A Look Inside the PHC Swim Club

Posted by Patrick Henry College on 3/31/22 5:34 PM

A Look Inside the PHC Swim Club

It’s 6:30 in the morning. Junior Kennedy Kruse and her fellow PHC swimmers walk into the Round Hill Aquatic Center ten minutes from Patrick Henry College. Outside, the sun sends rays of sunlight peeping through the windows lining the walls of the pool. Kruse yawns and walks to the edge of the cold-looking water.

“All right, ya’ll,” Kruse says. “Let’s do a 400 freestyle warm-up.”

A roar of rushing water enters her ears as she soon warms up to the temperature and starts off the day with her favorite activity.

The PHC Swim Club was started in Fall 2021 by Kruse, who serves as the head coach of the newly formed team. Members meet two to three times a week for hour-long practices on Tuesdays, Thursdays, and Saturdays. Senior Josiah Ssempa and freshman Katie Northcott serve as co-captains of the club of about 15 members. While the attendance fluctuates by semester and day, the average attendance rate is about five people per day.

Kruse swam competitively for 11 years before coming to PHC. While she thought her swimming career would halt in college, she was amazed by how many people she ran into at PHC that swam before and had an interest in continuing the sport. After figuring out logistics like as admission fees and transportation, she signed the papers to make swimming an official campus club.

One of the reasons she loves the sport is the ability to push herself past her limits.
“While you’re in the middle of a grueling set almost everything in you wants to give up. You’re out of breath, you’re entire body is in pain, and you don’t think you can keep pushing,” Kruse said. “But you’ve got to tell yourself to keep going and in the end, it will be one of the most rewarding experiences.”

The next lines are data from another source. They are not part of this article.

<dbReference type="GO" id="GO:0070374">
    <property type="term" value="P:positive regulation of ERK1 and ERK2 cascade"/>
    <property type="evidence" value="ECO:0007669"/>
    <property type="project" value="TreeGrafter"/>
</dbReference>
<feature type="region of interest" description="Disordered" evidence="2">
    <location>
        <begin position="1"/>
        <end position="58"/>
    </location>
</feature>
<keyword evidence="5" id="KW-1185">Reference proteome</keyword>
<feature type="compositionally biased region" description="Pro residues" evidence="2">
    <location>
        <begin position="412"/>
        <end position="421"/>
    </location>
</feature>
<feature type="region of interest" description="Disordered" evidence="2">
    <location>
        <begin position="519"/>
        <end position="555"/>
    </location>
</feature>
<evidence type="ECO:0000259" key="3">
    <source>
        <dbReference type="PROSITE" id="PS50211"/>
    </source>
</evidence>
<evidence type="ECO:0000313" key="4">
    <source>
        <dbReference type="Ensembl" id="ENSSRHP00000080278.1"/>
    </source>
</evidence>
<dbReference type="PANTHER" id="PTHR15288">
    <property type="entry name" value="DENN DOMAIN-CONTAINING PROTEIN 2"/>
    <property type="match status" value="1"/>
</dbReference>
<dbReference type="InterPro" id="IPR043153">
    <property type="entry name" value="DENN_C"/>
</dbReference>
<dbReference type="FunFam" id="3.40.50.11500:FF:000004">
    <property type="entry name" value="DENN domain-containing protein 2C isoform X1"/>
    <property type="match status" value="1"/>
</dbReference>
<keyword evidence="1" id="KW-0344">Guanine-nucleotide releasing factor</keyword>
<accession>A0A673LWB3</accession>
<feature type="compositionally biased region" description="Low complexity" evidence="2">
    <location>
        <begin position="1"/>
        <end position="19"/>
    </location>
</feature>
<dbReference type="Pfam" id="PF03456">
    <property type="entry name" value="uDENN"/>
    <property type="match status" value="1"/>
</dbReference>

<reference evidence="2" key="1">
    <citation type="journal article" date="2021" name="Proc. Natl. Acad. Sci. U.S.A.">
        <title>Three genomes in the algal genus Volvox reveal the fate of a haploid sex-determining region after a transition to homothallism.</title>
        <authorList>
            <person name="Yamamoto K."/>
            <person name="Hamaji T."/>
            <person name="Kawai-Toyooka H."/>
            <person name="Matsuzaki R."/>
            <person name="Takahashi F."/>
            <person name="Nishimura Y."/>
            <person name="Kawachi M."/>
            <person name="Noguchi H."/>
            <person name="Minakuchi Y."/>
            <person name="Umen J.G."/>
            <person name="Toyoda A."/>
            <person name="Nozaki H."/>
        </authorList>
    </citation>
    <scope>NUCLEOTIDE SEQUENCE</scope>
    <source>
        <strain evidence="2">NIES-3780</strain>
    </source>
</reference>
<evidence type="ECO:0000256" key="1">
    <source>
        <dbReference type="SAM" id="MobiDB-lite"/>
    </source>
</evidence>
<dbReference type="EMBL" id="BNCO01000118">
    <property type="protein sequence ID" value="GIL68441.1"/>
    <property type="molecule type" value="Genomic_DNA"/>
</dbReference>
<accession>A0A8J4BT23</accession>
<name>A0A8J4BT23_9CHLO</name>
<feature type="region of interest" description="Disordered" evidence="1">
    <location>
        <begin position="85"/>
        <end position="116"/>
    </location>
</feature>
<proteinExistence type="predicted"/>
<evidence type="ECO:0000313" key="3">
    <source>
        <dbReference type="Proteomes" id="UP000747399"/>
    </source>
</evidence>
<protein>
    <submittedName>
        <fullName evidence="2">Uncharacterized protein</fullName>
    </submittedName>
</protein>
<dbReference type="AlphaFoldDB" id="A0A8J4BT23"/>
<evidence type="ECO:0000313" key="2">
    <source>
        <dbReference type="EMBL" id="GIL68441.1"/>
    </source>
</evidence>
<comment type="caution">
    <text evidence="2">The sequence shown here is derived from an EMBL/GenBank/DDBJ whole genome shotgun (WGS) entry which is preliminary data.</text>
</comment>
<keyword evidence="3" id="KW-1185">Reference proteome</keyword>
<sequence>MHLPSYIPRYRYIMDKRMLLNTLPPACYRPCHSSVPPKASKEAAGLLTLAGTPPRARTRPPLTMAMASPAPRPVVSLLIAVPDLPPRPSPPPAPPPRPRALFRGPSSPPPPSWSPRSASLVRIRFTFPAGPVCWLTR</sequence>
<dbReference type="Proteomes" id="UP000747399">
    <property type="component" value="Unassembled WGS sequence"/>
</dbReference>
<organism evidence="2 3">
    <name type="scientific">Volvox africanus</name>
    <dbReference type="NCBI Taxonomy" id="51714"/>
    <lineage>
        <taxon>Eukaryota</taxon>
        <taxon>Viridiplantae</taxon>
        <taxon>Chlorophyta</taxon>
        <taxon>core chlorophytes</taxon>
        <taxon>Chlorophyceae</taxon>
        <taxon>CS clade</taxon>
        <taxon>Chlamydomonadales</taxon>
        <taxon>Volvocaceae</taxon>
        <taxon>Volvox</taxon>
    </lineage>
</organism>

This is often where the aspect of swimming camaraderie plays in. "Having other people there keeps you going," said freshman Bennett Watts. Knowing that teammates are nearby struggling just as much keeps the club members from giving up or backing out. Breathless words of encouragement and healthy competition are often what get the swimmers through a set.

Part of stewarding a gift or a passion is to do it well. Competition in sports can help motivate individuals to do their best. Oftentimes, athletes don’t realize how far they can push themselves until there is someone else beside them to compete with.

During their practices, they work on improving their swimming ability and getting in a good workout for the day. Practices consist of sprint sets, as well as aerobic and endurance exercises. Depending on the day, Kruse, Northcott, or Ssempa will lead the group through whatever set they have created.

“It's a great way to get exercise,” Northcott said. “You get a full body workout, and it's a pretty low injury sport.”

Swimming is just one of the many sports PHCers participate in. The Equestrian and Baseball Clubs are other sports clubs. Basketball and soccer are PHC’s two official sports teams along with intramurals in Ultimate Frisbee, Volleyball, Ping Pong, Spikeball, and Tennis.

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